Morouns sell vacant Corktown building to controversial developer
Detroit — The billionaire family who sold the former train station to Ford Motor Co. has sold another large vacant Corktown building to an entity tied to a controversial land owner, Dennis Kefallinos.
The latest property sold is an eight-story, 432,000-square-foot former cold-storage warehouse at 1448 Wabash. The massive building is three blocks southeast of Michigan Central Station, which Ford bought from a Moroun-controlled entity for $90 million in May. The Wabash building was sold in late September to an entity linked to Kefallinos for an undisclosed price, according to public records. Kefallinos declined to comment Tuesday.
Kefallinos is a long-time Detroit developer whose current properties include the Russell Industrial Center, a sprawling factory complex the city tried to shut down last year due to multiple building and fire code violations. The sprawling complex was home to artist studios and workspaces. Some of the tenants lobbied the city to keep the Russell center open after Kefallinos agreed to pay stiff fines and do repairs to the facility.
Various entities linked to Kefallinos have owned dozens of Detroit properties over the years, including many that have sat empty. That includes the former Wayne State University Shapero Hall in Lafayette Park. The building was sold last year.
Another long-time empty property is the former Roosevelt Hotel in the shadow of Michigan Central Station. That building is one of 30 properties Kefallinos put up for sale last year.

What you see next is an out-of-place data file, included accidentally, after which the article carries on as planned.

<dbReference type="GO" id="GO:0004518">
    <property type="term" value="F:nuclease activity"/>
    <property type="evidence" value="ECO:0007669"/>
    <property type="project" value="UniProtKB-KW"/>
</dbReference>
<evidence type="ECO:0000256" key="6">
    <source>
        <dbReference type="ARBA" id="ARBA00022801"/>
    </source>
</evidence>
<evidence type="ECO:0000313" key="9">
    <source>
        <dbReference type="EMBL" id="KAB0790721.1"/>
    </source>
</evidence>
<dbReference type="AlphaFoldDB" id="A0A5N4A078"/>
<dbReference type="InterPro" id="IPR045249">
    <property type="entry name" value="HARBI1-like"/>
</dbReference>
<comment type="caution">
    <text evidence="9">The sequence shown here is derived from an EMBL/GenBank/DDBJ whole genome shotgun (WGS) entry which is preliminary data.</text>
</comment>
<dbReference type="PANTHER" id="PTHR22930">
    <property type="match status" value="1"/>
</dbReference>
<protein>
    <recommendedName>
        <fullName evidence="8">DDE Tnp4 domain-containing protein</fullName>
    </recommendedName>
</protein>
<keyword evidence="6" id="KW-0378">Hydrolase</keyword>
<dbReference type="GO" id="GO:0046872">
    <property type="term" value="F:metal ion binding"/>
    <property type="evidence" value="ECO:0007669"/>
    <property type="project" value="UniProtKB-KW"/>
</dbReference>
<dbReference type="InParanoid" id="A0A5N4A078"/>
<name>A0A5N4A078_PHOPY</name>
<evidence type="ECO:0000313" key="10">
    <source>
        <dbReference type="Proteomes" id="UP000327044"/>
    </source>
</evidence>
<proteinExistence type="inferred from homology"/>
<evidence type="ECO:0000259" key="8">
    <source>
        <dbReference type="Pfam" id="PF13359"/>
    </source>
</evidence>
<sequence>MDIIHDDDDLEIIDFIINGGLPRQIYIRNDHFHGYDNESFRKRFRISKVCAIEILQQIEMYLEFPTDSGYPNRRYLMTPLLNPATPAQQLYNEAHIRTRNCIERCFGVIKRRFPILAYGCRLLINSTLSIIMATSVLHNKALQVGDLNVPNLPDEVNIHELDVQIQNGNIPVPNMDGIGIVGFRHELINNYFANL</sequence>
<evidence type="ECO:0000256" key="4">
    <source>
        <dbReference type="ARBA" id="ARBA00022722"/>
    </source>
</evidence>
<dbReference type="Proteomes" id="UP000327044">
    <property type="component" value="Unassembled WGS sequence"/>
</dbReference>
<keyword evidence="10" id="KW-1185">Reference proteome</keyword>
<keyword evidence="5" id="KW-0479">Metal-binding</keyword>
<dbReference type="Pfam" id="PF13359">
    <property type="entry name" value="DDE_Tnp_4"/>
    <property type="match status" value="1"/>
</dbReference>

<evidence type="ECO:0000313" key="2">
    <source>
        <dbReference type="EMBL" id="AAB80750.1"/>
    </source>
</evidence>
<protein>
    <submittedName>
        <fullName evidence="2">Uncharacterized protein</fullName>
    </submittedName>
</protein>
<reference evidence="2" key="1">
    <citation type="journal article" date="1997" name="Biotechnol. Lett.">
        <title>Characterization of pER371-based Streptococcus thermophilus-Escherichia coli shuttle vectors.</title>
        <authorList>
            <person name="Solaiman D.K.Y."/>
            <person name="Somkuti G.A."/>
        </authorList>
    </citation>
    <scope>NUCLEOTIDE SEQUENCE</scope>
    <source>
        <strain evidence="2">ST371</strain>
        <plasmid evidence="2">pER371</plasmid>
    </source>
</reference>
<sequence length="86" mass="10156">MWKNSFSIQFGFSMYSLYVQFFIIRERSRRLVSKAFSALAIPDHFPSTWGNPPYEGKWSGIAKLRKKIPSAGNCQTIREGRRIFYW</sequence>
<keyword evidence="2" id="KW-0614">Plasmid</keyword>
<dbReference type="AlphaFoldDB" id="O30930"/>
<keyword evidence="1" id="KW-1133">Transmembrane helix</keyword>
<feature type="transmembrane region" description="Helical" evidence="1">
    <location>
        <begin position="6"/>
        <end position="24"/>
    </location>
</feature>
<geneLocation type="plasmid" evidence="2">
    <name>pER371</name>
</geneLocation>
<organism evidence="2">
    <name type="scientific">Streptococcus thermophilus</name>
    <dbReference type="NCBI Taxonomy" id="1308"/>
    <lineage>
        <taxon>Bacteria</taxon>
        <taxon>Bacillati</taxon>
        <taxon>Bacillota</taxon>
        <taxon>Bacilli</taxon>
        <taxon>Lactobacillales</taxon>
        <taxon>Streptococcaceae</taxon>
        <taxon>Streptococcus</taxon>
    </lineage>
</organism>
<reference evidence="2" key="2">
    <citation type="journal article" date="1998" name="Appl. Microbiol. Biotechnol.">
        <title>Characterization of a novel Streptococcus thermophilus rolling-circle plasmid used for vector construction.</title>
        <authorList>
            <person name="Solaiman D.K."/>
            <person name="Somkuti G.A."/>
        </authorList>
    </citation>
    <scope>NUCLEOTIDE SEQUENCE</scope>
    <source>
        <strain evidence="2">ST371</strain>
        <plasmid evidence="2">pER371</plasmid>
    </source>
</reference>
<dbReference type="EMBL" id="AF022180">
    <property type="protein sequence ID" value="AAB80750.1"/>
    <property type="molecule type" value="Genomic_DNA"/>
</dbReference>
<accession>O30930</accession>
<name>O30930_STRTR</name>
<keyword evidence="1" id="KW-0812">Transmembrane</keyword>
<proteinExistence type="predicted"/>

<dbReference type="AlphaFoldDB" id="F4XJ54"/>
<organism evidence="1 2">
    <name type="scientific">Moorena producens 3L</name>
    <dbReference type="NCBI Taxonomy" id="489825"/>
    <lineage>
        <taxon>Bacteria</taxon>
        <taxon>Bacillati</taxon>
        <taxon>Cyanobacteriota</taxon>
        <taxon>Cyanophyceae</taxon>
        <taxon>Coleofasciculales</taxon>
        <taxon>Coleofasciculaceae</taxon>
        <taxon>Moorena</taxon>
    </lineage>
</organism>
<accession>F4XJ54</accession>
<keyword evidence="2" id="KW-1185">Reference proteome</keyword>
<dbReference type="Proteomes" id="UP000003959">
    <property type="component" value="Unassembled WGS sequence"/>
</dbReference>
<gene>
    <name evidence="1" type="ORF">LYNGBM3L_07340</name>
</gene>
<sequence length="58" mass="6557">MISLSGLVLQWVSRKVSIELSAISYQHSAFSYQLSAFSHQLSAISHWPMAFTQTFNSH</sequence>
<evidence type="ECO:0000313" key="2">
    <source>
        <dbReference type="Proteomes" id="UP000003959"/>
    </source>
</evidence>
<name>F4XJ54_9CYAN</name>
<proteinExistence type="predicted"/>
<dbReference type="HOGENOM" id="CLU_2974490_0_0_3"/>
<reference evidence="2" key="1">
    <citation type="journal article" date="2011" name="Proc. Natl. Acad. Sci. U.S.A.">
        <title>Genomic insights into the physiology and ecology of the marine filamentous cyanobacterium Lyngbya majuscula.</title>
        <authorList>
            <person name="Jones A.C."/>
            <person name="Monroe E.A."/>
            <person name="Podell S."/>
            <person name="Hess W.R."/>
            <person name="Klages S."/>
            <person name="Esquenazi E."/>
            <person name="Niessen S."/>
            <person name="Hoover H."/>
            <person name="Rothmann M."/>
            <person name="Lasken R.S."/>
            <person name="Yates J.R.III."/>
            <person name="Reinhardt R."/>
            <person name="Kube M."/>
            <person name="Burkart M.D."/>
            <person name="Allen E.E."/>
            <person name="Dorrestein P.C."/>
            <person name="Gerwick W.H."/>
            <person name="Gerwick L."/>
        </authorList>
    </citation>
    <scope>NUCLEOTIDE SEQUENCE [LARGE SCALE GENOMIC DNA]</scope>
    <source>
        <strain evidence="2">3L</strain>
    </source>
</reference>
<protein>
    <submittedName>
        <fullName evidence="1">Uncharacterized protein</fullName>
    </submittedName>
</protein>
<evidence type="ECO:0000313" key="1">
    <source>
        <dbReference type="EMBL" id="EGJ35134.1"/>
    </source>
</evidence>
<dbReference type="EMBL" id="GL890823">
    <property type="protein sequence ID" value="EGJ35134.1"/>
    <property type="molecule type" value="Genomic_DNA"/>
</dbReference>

Representatives for the Morouns were unavailable for comment Tuesday. Manuel Moroun and his son Matthew Moroun own the Ambassador Bridge — which connects the U.S. and Canada — and trucking and logistics firms based in the U.S. and internationally. The Morouns also own a considerable amount of Detroit property through various entities.
Last May, the Morouns sold Michigan Central Station to Ford for $90 million. The Morouns also sold to Ford another nearby empty building — a former book depository building — for $8 million. The former train station will be the "centerpiece" of Ford's planned 1.2-million-square-foot Corktown campus for its electric vehicle and autonomous vehicle divisions.
Ford is seeking nearly $239 million in local, state and federal incentives for its planned $740 million campus in Corktown on the southwest edge of downtown Detroit. Ford expects to start renovating the former train station by the end of the year. The automaker will work with the architecture firm Quinn Evans Architects and Christman-Brinker, which will be the general contractor, on the project expected to be completed sometime in 2022.